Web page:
Why Comedy?

July 20, 2011

I’ve been avoiding this question for probably three years now: why comedy?  It’s a question that I don’t want to answer for fear that I might not be able to articulate it perfectly.   I would need to write a 12 volume novel on what comedy means to me, to the world, in order to cover everything.  But I realized that people can’t stand when a blog post is over 2 pages long, so I’ll try to keep this short.

Comedians are a needy bunch. Some people say that attention and approval are what we strive for in every aspect.  We need to be loved and to belong.  This is true.  I remember doing a show with Tim Dimond a few years ago.  We had both done well and we were talking to each other as the smiling audience shuffled out, giving us appreciative head nods and prestigious handshakes.

“What’s your favorite part about having a good set?” I asked.

Tim thought for a moment.  “The congratulations afterward,” he replied as he basked in the glow of his own success, reflected in the faces of our audience.  I agreed with him 100%.  The Kudos.  The validation.  But why is there this need for approval, for people to like me?  It seems incredibly insecure.

Well that’s probably because it is.  Allow me, if I may, to dip into my psychobabble bag for a bit.  I was very “undersized” throughout the majority of my formative years.  Everyone around me was bigger and stronger than I was.  My only chance for survival was to make enough my classmates and teachers like me.  Everyone likes someone who makes them laugh.  So I cultivated that skill early and it became part of my personality.  Now when I walk out of a great comedy show, I feel secure and safe.  Hopefully, no one in the audience is going to drag me into the boy’s bathroom and give me a swirly.

But that safety instinct is just a piece of the puzzle.  The longing for accomplishment is a bigger chunk of it.  I know a comic who’s life dream was to MC at the Pittsburgh FunnyBone.  That might seem strange to some of you but it makes perfect sense to me.  I view what I’ve done with comedy as the number #1 accomplishment in my life.  It might seem sad but I’m basically saying that opening for Pauley Shore was the best thing that has ever happened to me.*

Pursuing comedy is the ONLY thing I’ve ever taken on that was 100% my idea.  I’ve been pushed and pressured into any and everything at all points of my life.  All of my friends went to Penn State for college, so I did.  My parents basically picked out my apartment for me, so I signed the papers.  My girlfriend tells me to not take out the garbage in my underpants, so I put a bathrobe on.

I (like every other person on Earth) constantly feel pressure to meet people’s expectations.  Doing stand-up comedy was the one thing where there weren’t any expectations coming from external sources.  Don’t get me wrong; I had a great support system once I started (and I still do).  But at the onset, there was no one pushing me onto an open-mic stage.  My Mom wasn’t calling me up every Friday night to check if I was preparing jokes for my 8 minute set at the Corner Cafe.  It was entirely self-motivated and that’s why I’m so proud.  That’s why it’s a part of me.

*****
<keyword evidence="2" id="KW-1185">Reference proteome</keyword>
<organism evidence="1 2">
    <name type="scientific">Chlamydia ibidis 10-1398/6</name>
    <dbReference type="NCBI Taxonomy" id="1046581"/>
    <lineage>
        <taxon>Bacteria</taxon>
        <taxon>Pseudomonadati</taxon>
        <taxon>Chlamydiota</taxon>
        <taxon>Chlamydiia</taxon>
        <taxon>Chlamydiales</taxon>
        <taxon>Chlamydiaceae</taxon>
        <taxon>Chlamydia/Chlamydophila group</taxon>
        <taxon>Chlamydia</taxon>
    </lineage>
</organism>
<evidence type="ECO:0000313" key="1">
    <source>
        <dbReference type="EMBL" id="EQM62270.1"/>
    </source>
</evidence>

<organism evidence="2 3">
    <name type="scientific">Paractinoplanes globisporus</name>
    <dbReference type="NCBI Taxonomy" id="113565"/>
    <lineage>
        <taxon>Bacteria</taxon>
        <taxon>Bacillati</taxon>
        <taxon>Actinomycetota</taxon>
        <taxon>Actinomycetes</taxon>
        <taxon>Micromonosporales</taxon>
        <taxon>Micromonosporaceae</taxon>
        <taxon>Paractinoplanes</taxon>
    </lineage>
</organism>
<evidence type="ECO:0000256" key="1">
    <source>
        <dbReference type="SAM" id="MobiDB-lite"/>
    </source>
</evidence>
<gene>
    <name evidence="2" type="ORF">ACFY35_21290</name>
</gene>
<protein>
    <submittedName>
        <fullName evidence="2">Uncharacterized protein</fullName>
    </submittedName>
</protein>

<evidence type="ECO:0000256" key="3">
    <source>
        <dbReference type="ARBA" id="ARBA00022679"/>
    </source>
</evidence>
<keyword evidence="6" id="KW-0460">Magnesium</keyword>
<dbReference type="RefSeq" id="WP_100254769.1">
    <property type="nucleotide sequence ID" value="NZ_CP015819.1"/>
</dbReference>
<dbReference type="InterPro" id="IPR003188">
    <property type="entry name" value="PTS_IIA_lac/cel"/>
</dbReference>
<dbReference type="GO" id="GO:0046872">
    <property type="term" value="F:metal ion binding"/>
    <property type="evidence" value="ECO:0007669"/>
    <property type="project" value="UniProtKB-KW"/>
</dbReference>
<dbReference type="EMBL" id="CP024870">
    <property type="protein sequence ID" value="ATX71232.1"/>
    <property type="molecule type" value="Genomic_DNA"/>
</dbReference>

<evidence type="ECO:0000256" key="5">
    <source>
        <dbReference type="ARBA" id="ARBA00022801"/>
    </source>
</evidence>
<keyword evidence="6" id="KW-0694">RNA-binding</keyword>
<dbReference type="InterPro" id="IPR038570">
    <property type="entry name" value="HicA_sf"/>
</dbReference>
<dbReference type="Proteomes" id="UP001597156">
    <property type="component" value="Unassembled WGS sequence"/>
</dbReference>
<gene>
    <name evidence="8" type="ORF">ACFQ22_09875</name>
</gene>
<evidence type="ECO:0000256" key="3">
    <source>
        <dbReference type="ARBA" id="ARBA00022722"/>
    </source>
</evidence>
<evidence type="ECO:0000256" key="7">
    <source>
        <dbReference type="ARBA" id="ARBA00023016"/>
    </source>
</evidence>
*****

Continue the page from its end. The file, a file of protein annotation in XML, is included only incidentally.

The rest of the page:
I constantly fear that a stranger is going to come up to me on the street and call me out for being a fraud.  I would breakdown.  The thin patina of composure that I hold onto daily would crumble.

Stranger: You’re a bad employee.

Me (erupting in tears):  Yes!  You’re right!  I don’t get nearly as much done as I could!  Woe is my wretched soul!

Stranger: And you’re a bad grandson.

Me (wailing):  Yes!  You’re right!  My grandparents love me and I take them for granted!  I don’t deserve to live!  Release me from this tainted blue orb so that I may gnash my teeth for eternity!

Stranger:  And you’re a bad comedian.

Me:  Huh? (wiping tears away) Wait, no I’m not.

Stranger: Yes, you are

Me (perfectly calm):  No.  I think I’m actually good.  You’re an idiot.

When you have that level of confidence in only one aspect of your life, you tend to use that as a safe place.  “I might be an inconsiderate boyfriend, but I can at least tell a good joke.”

The final piece is self-actualization.  I personally believe that achieving self-actualization, or living up to your potential, is almost impossible to do.  It’s a terrifying notion.  We only have a finite amount of time on Earth.  So in that time we’re expected to find something that we love, become good at it, then become the best that we can be???  That’s a ridiculous deadline.  Who set that anyways?

God – I’m looking at you, pal!

I’ve found what I love.  I love getting up in front of an audience and telling jokes, confirming that life is ridiculous, but it’s going to be OK.  The fact that I have found that sacred thing is more than a lot of people can say and I’m lucky for that.   I’d be a fool to let it go.

That’s why comedy.

* I’m talking about experiences involving only myself.  As great as Pauley Shore is, he will always have to ride in the back of the bus, behind my family, my girlfriend and my buddies.  At the end of your life, those people will be there; Pauley Shore won’t.  Unless you have Percocets.  

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